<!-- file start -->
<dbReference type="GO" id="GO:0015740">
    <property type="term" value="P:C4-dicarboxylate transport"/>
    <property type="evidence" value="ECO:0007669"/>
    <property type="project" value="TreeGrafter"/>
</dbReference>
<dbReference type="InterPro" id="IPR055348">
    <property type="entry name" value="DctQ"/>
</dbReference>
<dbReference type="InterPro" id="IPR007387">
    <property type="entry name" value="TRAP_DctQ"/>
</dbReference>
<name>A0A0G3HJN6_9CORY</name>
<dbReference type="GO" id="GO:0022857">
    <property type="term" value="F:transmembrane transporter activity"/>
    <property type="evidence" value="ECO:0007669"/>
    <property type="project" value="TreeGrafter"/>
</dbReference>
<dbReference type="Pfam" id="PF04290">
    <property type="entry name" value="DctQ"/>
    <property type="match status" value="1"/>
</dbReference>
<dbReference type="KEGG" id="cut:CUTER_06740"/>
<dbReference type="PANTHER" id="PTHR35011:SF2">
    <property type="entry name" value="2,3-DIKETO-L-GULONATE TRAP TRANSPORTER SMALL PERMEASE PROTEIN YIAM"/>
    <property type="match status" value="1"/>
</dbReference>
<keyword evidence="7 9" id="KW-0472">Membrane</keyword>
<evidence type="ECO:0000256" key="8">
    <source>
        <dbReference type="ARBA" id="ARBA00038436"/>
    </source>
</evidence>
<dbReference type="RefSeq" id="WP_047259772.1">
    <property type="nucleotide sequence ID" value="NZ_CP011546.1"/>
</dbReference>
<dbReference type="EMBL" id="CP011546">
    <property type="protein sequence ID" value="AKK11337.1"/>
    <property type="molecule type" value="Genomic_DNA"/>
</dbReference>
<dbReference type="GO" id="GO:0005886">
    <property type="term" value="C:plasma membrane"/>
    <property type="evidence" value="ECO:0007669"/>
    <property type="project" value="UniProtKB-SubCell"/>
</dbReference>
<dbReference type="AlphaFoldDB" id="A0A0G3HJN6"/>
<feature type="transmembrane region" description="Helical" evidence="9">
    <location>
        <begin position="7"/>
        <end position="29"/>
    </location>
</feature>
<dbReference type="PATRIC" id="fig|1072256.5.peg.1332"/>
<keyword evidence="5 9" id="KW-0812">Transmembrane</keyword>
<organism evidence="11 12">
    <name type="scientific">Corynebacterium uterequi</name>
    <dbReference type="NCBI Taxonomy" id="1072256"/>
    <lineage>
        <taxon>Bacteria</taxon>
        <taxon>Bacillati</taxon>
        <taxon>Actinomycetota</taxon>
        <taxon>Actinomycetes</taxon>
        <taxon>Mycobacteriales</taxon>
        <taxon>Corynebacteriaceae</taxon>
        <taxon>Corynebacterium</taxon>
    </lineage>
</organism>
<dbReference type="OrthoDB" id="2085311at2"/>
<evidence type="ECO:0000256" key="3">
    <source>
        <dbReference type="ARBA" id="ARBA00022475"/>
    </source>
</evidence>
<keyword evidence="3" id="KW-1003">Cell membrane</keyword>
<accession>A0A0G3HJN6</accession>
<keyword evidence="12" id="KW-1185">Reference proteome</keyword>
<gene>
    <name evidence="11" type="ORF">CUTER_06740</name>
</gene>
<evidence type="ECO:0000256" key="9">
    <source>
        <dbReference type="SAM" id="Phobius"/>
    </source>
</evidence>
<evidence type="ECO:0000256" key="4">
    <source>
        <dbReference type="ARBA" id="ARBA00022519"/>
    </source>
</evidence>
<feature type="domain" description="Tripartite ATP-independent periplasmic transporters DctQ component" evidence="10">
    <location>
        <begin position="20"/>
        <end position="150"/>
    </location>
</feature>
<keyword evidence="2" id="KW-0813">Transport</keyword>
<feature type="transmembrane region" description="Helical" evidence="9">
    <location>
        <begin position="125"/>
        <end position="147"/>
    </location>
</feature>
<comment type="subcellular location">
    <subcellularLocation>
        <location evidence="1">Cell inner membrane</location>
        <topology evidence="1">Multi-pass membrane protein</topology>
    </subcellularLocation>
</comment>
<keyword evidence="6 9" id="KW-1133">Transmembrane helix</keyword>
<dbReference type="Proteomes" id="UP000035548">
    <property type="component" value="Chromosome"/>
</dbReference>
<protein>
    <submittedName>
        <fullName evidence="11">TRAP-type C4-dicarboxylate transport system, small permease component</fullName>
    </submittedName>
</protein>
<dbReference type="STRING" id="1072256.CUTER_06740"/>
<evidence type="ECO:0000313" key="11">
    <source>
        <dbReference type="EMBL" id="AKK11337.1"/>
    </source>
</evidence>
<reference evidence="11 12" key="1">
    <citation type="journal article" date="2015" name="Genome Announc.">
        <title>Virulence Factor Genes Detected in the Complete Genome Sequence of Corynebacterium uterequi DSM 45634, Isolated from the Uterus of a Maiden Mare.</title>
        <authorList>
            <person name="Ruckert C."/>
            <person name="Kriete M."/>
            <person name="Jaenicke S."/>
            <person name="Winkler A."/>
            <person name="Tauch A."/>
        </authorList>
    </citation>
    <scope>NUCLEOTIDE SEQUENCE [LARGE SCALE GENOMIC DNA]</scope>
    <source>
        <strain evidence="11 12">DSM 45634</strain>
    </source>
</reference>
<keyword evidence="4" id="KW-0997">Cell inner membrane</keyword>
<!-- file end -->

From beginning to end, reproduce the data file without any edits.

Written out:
<dbReference type="GO" id="GO:0015740">
    <property type="term" value="P:C4-dicarboxylate transport"/>
    <property type="evidence" value="ECO:0007669"/>
    <property type="project" value="TreeGrafter"/>
</dbReference>
<dbReference type="InterPro" id="IPR055348">
    <property type="entry name" value="DctQ"/>
</dbReference>
<dbReference type="InterPro" id="IPR007387">
    <property type="entry name" value="TRAP_DctQ"/>
</dbReference>
<name>A0A0G3HJN6_9CORY</name>
<dbReference type="GO" id="GO:0022857">
    <property type="term" value="F:transmembrane transporter activity"/>
    <property type="evidence" value="ECO:0007669"/>
    <property type="project" value="TreeGrafter"/>
</dbReference>
<dbReference type="Pfam" id="PF04290">
    <property type="entry name" value="DctQ"/>
    <property type="match status" value="1"/>
</dbReference>
<dbReference type="KEGG" id="cut:CUTER_06740"/>
<dbReference type="PANTHER" id="PTHR35011:SF2">
    <property type="entry name" value="2,3-DIKETO-L-GULONATE TRAP TRANSPORTER SMALL PERMEASE PROTEIN YIAM"/>
    <property type="match status" value="1"/>
</dbReference>
<keyword evidence="7 9" id="KW-0472">Membrane</keyword>
<evidence type="ECO:0000256" key="8">
    <source>
        <dbReference type="ARBA" id="ARBA00038436"/>
    </source>
</evidence>
<dbReference type="RefSeq" id="WP_047259772.1">
    <property type="nucleotide sequence ID" value="NZ_CP011546.1"/>
</dbReference>
<dbReference type="EMBL" id="CP011546">
    <property type="protein sequence ID" value="AKK11337.1"/>
    <property type="molecule type" value="Genomic_DNA"/>
</dbReference>
<dbReference type="GO" id="GO:0005886">
    <property type="term" value="C:plasma membrane"/>
    <property type="evidence" value="ECO:0007669"/>
    <property type="project" value="UniProtKB-SubCell"/>
</dbReference>
<dbReference type="AlphaFoldDB" id="A0A0G3HJN6"/>
<feature type="transmembrane region" description="Helical" evidence="9">
    <location>
        <begin position="7"/>
        <end position="29"/>
    </location>
</feature>
<dbReference type="PATRIC" id="fig|1072256.5.peg.1332"/>
<keyword evidence="5 9" id="KW-0812">Transmembrane</keyword>
<organism evidence="11 12">
    <name type="scientific">Corynebacterium uterequi</name>
    <dbReference type="NCBI Taxonomy" id="1072256"/>
    <lineage>
        <taxon>Bacteria</taxon>
        <taxon>Bacillati</taxon>
        <taxon>Actinomycetota</taxon>
        <taxon>Actinomycetes</taxon>
        <taxon>Mycobacteriales</taxon>
        <taxon>Corynebacteriaceae</taxon>
        <taxon>Corynebacterium</taxon>
    </lineage>
</organism>
<dbReference type="OrthoDB" id="2085311at2"/>
<evidence type="ECO:0000256" key="3">
    <source>
        <dbReference type="ARBA" id="ARBA00022475"/>
    </source>
</evidence>
<keyword evidence="3" id="KW-1003">Cell membrane</keyword>
<accession>A0A0G3HJN6</accession>
<keyword evidence="12" id="KW-1185">Reference proteome</keyword>
<gene>
    <name evidence="11" type="ORF">CUTER_06740</name>
</gene>
<evidence type="ECO:0000256" key="9">
    <source>
        <dbReference type="SAM" id="Phobius"/>
    </source>
</evidence>
<evidence type="ECO:0000256" key="4">
    <source>
        <dbReference type="ARBA" id="ARBA00022519"/>
    </source>
</evidence>
<feature type="domain" description="Tripartite ATP-independent periplasmic transporters DctQ component" evidence="10">
    <location>
        <begin position="20"/>
        <end position="150"/>
    </location>
</feature>
<keyword evidence="2" id="KW-0813">Transport</keyword>
<feature type="transmembrane region" description="Helical" evidence="9">
    <location>
        <begin position="125"/>
        <end position="147"/>
    </location>
</feature>
<comment type="subcellular location">
    <subcellularLocation>
        <location evidence="1">Cell inner membrane</location>
        <topology evidence="1">Multi-pass membrane protein</topology>
    </subcellularLocation>
</comment>
<keyword evidence="6 9" id="KW-1133">Transmembrane helix</keyword>
<dbReference type="Proteomes" id="UP000035548">
    <property type="component" value="Chromosome"/>
</dbReference>
<protein>
    <submittedName>
        <fullName evidence="11">TRAP-type C4-dicarboxylate transport system, small permease component</fullName>
    </submittedName>
</protein>
<dbReference type="STRING" id="1072256.CUTER_06740"/>
<evidence type="ECO:0000313" key="11">
    <source>
        <dbReference type="EMBL" id="AKK11337.1"/>
    </source>
</evidence>
<reference evidence="11 12" key="1">
    <citation type="journal article" date="2015" name="Genome Announc.">
        <title>Virulence Factor Genes Detected in the Complete Genome Sequence of Corynebacterium uterequi DSM 45634, Isolated from the Uterus of a Maiden Mare.</title>
        <authorList>
            <person name="Ruckert C."/>
            <person name="Kriete M."/>
            <person name="Jaenicke S."/>
            <person name="Winkler A."/>
            <person name="Tauch A."/>
        </authorList>
    </citation>
    <scope>NUCLEOTIDE SEQUENCE [LARGE SCALE GENOMIC DNA]</scope>
    <source>
        <strain evidence="11 12">DSM 45634</strain>
    </source>
</reference>
<keyword evidence="4" id="KW-0997">Cell inner membrane</keyword>